Below is a quick reference table for many Google Apps across devices. It has already changed from when I first put it together as the mobile apps have improved. Some of the mobile apps are closer to their browser based counterparts than others. You will need to do more research to find out specifically what won’t work on the mobile apps. (I tried to find the definitive Google list but I was unable to).

The great thing is most apps retain their collaborative and commenting ability.

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Picture books made easy with Google Slides

Who doesn’t love a picture book?

Growing up, the range of story books my generation had available to us was limited compared to today. Amongst my favourites as a child were Where the Wild Things Are and The Rainbow Serpent. Oh, and of course, there were the amazing Dr Seuss books.

One of my favourites from my son’s younger years is Stanley Paste. I love the illustrations and the story always makes me cry!

Of course, the range these days is immense and so diverse. I love this list of the best picture books of 2013. Some of them look amazing.

And, these days, we have so many options to create our own story books. And not only that, we can even publish them, digitally or on paper. Picture books are a great way to encourage students of all ages to express themselves and to collaborate. Personalised story books are potentially a great way to encourage reluctant writers and readers.

As a GAfE user, I decided to create a picture book template using Google Slides and made it available on the Google Drive template gallery. The dimensions are industry standard 8×11 size. The template comes with instructions but…. stories don’t need to come with rules!

Research story book design, experiment with fonts, colours, backgrounds. Try clip art, photos, drawings (both digital and hand drawn). Just jump in and create!

Below is a preview of the template. To find it, click on the link below:

https://drive.google.com/templates?q=picture+book&type=presentations&sort=hottest&view=public

Like the template? I’d love to hear how you put it into action. Use the comments below or contact me using the link to the right.

Story Book Template Preview; click to find on Google Drive template page.

A preview of the picture book template created using Google Slides.

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Which Google app works where?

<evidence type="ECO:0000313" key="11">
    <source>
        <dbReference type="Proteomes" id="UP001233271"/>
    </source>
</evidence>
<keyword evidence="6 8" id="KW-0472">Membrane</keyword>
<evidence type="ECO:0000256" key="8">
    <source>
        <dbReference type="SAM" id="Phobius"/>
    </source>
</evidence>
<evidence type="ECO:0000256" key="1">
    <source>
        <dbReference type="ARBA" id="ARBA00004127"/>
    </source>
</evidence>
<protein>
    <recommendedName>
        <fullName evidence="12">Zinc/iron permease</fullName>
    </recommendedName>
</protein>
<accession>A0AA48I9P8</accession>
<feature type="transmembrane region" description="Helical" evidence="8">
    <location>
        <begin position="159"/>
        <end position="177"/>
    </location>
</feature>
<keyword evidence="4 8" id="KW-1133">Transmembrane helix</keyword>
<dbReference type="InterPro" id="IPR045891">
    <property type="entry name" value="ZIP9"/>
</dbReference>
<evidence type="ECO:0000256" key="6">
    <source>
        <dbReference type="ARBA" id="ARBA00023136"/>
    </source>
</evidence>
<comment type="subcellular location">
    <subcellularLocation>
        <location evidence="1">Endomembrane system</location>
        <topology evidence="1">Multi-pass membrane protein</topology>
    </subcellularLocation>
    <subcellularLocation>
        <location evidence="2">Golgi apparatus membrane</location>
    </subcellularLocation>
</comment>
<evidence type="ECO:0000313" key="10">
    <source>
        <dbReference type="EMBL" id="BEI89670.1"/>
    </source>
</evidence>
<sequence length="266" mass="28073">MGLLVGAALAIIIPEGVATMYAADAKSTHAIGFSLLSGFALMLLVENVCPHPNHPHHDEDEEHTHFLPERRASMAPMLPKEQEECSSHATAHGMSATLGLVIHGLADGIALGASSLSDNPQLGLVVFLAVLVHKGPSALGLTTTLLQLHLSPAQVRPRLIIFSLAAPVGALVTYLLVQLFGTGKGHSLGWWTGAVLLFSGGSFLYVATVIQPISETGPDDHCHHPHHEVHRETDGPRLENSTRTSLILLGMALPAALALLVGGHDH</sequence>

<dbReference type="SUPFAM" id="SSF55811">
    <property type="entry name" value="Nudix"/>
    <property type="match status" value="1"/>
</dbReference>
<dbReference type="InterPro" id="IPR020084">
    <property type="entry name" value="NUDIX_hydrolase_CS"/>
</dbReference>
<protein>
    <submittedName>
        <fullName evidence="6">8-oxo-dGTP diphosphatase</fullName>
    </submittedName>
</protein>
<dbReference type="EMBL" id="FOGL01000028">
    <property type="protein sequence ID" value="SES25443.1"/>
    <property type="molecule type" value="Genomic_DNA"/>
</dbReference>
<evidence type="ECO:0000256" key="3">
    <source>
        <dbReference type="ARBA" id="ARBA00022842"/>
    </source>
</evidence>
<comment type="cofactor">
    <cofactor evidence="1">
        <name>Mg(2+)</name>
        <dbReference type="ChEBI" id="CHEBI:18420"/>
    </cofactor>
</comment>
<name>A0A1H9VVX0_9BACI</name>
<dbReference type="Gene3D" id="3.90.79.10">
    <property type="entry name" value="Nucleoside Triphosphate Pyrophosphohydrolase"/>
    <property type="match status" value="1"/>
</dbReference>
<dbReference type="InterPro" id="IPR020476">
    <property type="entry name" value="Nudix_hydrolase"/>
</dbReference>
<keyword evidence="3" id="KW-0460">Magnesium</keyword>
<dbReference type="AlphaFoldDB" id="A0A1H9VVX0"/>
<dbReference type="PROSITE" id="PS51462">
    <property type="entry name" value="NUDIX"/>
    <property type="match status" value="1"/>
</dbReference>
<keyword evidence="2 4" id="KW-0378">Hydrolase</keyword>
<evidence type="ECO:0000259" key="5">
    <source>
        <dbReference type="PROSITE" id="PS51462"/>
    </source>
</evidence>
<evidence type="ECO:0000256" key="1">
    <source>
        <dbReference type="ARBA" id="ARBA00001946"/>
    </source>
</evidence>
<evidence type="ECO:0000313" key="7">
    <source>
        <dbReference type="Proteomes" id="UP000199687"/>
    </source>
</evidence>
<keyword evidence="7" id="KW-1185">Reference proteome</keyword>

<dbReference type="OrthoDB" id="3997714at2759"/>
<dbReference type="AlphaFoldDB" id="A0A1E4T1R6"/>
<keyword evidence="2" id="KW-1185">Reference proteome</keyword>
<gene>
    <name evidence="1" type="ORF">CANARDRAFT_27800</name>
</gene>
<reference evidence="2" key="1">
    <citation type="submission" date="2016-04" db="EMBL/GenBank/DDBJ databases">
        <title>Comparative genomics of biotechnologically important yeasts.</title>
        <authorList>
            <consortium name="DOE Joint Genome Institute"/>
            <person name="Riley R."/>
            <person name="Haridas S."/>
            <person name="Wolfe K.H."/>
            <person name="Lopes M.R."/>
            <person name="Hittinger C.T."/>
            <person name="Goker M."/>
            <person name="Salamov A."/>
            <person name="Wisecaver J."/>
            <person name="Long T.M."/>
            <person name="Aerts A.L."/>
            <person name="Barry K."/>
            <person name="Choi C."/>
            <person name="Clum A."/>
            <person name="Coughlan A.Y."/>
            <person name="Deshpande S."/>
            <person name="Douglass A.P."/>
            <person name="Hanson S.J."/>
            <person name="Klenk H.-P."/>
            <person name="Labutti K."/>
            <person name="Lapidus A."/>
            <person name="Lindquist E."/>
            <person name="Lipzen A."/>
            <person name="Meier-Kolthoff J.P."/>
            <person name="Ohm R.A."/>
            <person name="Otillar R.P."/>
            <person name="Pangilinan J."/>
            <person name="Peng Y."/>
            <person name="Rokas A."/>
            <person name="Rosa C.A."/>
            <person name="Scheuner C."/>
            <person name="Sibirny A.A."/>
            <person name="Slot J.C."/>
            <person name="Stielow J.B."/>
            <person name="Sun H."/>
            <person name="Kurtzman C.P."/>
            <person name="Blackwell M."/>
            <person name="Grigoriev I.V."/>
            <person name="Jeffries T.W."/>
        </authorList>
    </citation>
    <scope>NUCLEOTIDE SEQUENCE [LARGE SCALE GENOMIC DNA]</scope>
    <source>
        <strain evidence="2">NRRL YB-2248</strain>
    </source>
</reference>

A lot of us have discovered the awesomeness that is Google Apps. As the Googleverse evolves, more and more options are becoming available across different devicWhich device works with which Google App?es and operating systems. Sometimes, though, it can be hard to keep track of what you can do with which device.

This can be especially tricky when trying to manage a Google Apps for Education domain in a BYOD (bring your own device) environment. Which operating systems work best? And which are best avoided?

To help unravel the functionality and compatibility puzzle, I have put together a simple document. It shows the equivalent Microsoft Office applications and a grid showing the functionality across operating systems.

Click here to see the Google Apps Compatibility Across Operating Systems document.

I have been fortunate enough to have tried almost all the platforms and apps, excluding Mac OS. I would have to say the least Google friendly is Windows mobile/RT. I don’t know if that’s just my experience or consistent for everyone.

Recently I revitalised some old Windows laptops by replacing the OS with Linux Mint. What a pleasure Google Drive is to use in the Chrome browser! I highly recommend a Linux Mint install for old, tired Windows hardware.

Do you disagree with any of the information in my compatibility document? Then click on the ‘contact me’ link to the right of this post to let me know or post in the comments below (after all, Google is all about collaboration, right?)

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Google Apps Tutorial: How to use slide master in Google Presentation

I’m a big fan of Microsoft PowerPoint. It has so many powerful features making it far more than the tool for mass boredom that it is usually (ab)used for. To be honest, Google Presentation is very basic in comparison. The great thing is, like many other Google tools, it is constantly evolving and improving.

In this tutorial, I show you how to use one of the most recently added features, slide masters, to quickly and easily liven up your Google Presentation.